We work in a three-generational workplace. Each generation is different and we often struggle to dialogue well across generations. What tips do you have to bridge this gap in our crucial conversations?
First let me compliment you in attempting to proactively seek ways to bridge this “generational gap.” Many people have just assumed that the gap is too great or too much trouble. So thanks for taking the time to make this inquiry!
You might be interested to learn that VitalSmarts conducted a study early last year called: The Great Generational Divide. This study showed that unaddressed resentment between Baby Boomers, Gen Xers, and Millennials saps productivity by as much as 12 percent. You can see the results of the study here: http://www.vitalsmarts.com/press/2014/02/the-great-generational-divide/
Let me make a couple of observations and suggestions to add to these very helpful insights on attempting to engage in dialogue across this generational divide.
It has been said that conflict is inevitable, but resentment is optional. We often encounter conflict because our background, our education and experiences differ so greatly. But how we choose to handle these conflicts can either lead to talking it out or acting it out.
Start With Heart
The greatest skills and strategies designed to bridge these generational gaps will fail if our heart, or motive is not continually focused on the larger picture of finding a way to connect with the other person. This is an exercise in emotional maturity. In the midst of high stakes, opposing opinions, and strong emotions, can we find a way to change the motives of avoiding or attacking to those of listening and learning? Can we come to these generational encounters with a heart of genuine curiosity to learn about others, to lean into their reality and seek first to understand their world?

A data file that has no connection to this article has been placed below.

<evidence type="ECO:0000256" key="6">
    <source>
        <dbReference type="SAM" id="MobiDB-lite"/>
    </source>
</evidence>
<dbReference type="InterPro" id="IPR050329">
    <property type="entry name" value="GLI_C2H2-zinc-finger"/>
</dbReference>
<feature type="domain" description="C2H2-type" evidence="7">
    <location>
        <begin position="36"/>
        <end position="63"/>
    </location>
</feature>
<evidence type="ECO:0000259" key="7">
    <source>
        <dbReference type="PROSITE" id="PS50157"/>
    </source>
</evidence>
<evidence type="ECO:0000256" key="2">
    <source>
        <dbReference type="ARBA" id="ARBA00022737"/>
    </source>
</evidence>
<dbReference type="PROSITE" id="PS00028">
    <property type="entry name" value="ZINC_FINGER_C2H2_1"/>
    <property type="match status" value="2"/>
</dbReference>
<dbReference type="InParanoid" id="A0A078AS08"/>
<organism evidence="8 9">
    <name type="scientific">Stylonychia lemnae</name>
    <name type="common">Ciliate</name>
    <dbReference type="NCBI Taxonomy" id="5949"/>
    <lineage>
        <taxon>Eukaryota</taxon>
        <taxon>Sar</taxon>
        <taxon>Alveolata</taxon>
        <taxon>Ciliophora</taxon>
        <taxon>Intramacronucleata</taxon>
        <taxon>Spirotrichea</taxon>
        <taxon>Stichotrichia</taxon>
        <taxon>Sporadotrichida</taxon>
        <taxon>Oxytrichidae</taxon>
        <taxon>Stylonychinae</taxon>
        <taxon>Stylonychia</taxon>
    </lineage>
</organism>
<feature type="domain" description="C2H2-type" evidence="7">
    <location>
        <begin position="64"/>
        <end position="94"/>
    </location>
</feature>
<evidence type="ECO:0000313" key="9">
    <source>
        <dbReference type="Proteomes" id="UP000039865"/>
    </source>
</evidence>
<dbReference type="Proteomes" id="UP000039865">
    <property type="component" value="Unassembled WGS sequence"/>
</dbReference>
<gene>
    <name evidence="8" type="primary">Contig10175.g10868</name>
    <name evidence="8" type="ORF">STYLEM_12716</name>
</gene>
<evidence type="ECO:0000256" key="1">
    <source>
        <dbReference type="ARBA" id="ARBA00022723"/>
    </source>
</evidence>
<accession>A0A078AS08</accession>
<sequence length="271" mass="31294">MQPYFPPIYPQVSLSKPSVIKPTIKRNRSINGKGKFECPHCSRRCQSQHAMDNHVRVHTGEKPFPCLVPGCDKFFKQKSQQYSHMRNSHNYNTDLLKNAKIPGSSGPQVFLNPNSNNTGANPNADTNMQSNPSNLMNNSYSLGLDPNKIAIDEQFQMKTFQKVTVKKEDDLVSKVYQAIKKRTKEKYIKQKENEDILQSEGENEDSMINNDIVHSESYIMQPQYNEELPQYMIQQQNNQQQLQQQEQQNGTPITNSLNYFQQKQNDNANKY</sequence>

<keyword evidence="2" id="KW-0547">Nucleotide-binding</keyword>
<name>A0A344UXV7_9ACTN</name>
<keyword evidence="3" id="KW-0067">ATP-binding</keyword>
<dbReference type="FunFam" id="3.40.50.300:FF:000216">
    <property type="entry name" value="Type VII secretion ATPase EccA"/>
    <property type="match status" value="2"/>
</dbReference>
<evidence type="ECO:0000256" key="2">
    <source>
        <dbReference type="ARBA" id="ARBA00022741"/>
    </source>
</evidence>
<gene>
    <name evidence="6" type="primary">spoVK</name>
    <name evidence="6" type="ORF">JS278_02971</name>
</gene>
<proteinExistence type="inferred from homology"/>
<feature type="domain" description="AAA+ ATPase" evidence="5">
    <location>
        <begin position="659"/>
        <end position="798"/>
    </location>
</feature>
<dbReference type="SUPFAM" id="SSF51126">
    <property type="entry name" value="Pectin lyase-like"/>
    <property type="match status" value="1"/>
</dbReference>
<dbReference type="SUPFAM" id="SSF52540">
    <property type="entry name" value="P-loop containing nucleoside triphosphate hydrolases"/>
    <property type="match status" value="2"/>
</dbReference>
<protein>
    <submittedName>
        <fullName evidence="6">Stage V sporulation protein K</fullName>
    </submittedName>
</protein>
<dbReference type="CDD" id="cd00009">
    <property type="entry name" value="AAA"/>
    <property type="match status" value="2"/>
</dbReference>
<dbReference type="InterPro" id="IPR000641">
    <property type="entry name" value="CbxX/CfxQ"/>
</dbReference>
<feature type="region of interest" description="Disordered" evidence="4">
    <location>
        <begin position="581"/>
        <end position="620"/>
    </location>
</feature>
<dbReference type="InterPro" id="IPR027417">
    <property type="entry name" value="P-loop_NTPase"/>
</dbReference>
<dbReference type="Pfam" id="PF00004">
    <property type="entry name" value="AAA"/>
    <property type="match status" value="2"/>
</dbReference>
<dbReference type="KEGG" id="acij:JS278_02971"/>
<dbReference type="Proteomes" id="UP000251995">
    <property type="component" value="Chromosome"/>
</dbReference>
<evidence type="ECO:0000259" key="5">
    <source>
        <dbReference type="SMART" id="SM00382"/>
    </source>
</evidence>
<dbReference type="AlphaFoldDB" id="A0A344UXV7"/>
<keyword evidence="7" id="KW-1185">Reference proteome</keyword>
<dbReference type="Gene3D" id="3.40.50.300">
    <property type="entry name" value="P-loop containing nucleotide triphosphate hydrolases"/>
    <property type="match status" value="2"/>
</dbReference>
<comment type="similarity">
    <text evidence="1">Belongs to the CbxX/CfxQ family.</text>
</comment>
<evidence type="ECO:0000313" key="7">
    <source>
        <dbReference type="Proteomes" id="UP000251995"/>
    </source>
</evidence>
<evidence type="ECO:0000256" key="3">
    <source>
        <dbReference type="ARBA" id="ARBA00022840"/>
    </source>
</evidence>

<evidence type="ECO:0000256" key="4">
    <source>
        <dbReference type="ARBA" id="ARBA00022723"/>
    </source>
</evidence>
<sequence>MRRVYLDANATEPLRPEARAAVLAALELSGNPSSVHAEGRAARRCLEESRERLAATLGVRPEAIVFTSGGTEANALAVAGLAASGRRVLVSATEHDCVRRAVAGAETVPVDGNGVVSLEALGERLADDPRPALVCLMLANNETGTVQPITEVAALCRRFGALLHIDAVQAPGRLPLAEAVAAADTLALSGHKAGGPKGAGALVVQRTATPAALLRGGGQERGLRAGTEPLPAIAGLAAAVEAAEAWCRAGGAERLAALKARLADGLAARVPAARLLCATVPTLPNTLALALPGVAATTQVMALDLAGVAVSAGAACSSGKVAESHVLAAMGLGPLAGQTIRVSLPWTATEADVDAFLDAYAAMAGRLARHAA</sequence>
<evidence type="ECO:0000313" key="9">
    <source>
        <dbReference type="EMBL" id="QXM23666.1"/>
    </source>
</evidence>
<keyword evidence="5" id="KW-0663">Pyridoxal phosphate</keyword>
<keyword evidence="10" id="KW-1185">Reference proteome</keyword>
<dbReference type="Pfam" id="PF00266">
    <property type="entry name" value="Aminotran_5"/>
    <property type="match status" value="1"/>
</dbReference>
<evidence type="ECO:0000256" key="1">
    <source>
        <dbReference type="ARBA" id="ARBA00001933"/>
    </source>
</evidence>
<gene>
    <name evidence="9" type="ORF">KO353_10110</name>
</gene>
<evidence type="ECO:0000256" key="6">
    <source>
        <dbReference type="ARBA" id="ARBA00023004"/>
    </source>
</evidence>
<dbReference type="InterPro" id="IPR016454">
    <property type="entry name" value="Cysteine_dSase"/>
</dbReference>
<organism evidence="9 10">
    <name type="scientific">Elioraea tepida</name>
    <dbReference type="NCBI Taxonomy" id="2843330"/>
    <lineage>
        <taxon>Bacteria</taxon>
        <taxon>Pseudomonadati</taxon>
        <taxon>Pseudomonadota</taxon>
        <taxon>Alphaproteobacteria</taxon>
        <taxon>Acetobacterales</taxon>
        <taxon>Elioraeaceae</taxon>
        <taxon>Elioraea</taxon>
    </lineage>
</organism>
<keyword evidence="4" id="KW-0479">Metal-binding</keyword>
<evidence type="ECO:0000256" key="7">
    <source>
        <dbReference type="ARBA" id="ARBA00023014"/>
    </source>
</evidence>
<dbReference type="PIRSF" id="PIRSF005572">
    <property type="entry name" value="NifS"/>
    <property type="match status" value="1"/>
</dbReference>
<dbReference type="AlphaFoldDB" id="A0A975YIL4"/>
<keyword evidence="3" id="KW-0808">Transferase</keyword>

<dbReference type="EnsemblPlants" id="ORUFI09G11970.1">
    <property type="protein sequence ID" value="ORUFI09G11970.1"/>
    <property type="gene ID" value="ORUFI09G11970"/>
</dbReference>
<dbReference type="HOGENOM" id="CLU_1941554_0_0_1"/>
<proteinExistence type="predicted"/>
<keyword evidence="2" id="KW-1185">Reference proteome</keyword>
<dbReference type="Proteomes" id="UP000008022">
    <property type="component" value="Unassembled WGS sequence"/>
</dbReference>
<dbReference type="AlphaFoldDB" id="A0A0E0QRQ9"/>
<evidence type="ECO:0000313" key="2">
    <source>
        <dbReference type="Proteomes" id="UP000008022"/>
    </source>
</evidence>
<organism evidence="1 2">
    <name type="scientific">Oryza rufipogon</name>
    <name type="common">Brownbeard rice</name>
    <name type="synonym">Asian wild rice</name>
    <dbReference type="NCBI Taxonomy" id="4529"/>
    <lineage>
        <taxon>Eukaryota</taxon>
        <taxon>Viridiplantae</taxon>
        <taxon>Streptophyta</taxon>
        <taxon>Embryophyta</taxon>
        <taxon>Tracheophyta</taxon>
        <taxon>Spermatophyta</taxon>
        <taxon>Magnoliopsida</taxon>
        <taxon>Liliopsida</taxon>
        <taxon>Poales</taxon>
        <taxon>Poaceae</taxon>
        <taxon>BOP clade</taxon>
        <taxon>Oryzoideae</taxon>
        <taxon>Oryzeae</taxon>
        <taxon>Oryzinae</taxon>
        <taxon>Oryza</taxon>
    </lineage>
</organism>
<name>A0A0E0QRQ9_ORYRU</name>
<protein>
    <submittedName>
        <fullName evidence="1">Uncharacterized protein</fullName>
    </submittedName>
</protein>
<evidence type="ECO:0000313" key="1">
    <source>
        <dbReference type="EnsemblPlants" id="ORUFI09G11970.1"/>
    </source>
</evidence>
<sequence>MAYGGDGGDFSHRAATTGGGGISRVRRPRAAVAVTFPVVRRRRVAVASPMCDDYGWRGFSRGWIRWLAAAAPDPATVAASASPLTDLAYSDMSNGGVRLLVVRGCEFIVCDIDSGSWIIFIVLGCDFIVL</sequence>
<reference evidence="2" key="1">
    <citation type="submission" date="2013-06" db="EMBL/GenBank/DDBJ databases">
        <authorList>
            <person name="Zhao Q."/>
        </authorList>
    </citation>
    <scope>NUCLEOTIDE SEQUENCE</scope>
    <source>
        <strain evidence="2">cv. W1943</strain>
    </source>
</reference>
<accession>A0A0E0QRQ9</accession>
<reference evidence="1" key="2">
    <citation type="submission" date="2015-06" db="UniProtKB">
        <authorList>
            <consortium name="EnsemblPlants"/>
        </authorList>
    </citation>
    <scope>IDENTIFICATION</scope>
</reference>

Once you’ve paid attention to your heart and adjusted your motive, the following skills from this research study will serve you well:
1. Make it safe. Begin by clarifying your respect as well as your intent to achieve a mutual goal.
2. Start with the facts. Describe your concerns facts first. Don’t lead with your judgments about others’ age or conclusions as to why they behaved the way they did. Start by describing in non-judgmental and objective terms the actual behaviors that create problems.
3. Don’t pile on. If your colleague becomes defensive, pause for a moment and check in. Reassure him or her of your positive intentions and allow him or her to express concerns.
4. Invite dialogue. After sharing your concerns, encourage your colleague to share his or her perspective. Inviting dialogue will result in greater openness.